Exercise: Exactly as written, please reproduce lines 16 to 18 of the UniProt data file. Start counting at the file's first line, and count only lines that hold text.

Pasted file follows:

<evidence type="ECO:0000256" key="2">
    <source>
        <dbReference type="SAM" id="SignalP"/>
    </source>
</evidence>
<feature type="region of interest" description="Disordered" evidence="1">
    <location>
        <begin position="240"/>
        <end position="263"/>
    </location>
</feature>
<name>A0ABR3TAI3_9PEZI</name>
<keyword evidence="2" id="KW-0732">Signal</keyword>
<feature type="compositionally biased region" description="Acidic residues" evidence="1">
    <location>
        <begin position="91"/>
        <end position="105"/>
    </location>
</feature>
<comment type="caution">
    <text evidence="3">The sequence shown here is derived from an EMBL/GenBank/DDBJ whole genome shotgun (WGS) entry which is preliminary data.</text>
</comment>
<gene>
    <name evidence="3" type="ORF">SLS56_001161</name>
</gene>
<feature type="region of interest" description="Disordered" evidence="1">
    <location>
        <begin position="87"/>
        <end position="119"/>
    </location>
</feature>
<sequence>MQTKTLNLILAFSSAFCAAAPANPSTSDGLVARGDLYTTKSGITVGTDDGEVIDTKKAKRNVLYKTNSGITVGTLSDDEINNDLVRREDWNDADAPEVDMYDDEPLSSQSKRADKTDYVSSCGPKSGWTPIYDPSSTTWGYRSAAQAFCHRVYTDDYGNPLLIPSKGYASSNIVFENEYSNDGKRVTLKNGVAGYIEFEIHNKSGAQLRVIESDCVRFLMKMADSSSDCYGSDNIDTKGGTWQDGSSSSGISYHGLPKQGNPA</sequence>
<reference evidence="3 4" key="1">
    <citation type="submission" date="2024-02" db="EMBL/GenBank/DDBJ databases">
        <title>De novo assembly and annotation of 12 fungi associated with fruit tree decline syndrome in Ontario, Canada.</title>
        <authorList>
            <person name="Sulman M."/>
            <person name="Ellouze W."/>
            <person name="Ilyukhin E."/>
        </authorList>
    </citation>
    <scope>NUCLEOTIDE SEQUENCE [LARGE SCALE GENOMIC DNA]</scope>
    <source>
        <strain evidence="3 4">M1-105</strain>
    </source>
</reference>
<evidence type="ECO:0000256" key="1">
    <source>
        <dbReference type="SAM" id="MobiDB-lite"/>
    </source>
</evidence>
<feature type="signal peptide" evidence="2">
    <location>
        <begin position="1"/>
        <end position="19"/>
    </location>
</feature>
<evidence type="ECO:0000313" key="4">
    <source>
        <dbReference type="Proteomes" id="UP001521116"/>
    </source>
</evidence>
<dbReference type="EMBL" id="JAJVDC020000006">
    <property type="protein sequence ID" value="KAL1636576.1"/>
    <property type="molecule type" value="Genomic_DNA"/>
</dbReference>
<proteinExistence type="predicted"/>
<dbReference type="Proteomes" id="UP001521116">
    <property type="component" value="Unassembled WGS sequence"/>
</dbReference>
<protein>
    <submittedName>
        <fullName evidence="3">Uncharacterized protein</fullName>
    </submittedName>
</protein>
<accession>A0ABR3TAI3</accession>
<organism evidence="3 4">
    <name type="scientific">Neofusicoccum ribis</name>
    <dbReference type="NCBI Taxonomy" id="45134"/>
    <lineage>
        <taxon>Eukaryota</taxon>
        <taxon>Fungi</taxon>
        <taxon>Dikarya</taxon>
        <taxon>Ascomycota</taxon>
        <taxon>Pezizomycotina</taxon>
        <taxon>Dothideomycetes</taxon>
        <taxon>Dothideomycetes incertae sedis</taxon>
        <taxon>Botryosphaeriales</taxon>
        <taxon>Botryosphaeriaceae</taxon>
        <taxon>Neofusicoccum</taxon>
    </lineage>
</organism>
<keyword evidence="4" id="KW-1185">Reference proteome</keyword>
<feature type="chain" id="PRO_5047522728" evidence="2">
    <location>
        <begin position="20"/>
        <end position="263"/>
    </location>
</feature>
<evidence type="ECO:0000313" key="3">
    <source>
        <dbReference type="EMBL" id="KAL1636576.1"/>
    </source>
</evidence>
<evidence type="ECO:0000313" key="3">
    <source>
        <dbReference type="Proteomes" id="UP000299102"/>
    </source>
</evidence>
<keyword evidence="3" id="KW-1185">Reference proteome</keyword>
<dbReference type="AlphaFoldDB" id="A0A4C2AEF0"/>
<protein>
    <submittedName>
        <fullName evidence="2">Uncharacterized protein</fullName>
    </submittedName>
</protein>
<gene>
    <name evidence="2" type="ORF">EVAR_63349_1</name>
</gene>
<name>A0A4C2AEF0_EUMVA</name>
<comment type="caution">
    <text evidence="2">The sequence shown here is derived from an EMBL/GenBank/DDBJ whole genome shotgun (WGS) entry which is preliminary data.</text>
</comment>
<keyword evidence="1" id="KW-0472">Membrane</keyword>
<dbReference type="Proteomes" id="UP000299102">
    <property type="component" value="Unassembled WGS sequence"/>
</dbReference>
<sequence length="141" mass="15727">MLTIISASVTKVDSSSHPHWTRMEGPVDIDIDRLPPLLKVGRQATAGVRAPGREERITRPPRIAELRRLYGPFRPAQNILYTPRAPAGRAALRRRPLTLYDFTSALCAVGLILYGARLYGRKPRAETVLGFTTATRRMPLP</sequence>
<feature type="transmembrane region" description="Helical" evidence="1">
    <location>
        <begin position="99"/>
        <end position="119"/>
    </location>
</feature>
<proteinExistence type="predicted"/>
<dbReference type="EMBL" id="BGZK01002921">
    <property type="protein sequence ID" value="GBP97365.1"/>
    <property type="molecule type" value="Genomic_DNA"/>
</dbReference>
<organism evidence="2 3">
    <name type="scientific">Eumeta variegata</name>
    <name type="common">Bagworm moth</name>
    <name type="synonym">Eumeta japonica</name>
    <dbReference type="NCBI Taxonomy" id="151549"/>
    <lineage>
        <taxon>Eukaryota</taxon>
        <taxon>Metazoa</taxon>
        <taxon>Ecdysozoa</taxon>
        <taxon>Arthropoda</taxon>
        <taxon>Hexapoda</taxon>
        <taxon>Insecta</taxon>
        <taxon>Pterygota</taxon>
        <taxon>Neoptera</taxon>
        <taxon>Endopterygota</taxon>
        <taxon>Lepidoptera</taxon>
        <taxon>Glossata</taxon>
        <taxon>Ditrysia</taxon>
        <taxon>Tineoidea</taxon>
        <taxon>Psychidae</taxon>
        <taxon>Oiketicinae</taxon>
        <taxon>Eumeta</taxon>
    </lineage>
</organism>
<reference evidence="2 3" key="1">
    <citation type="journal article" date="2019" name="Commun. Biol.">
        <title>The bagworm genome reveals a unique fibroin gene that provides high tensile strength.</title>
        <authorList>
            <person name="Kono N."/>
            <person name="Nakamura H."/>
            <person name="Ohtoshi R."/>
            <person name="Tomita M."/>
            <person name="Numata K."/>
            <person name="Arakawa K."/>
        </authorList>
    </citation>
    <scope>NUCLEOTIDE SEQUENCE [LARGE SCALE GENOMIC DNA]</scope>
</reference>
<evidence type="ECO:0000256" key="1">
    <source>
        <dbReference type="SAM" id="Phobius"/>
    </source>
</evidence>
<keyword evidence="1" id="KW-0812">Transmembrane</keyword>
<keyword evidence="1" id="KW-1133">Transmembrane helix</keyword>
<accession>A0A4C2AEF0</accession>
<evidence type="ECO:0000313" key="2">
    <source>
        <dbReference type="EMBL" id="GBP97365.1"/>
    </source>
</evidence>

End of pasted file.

        <begin position="91"/>
        <end position="105"/>
    </location>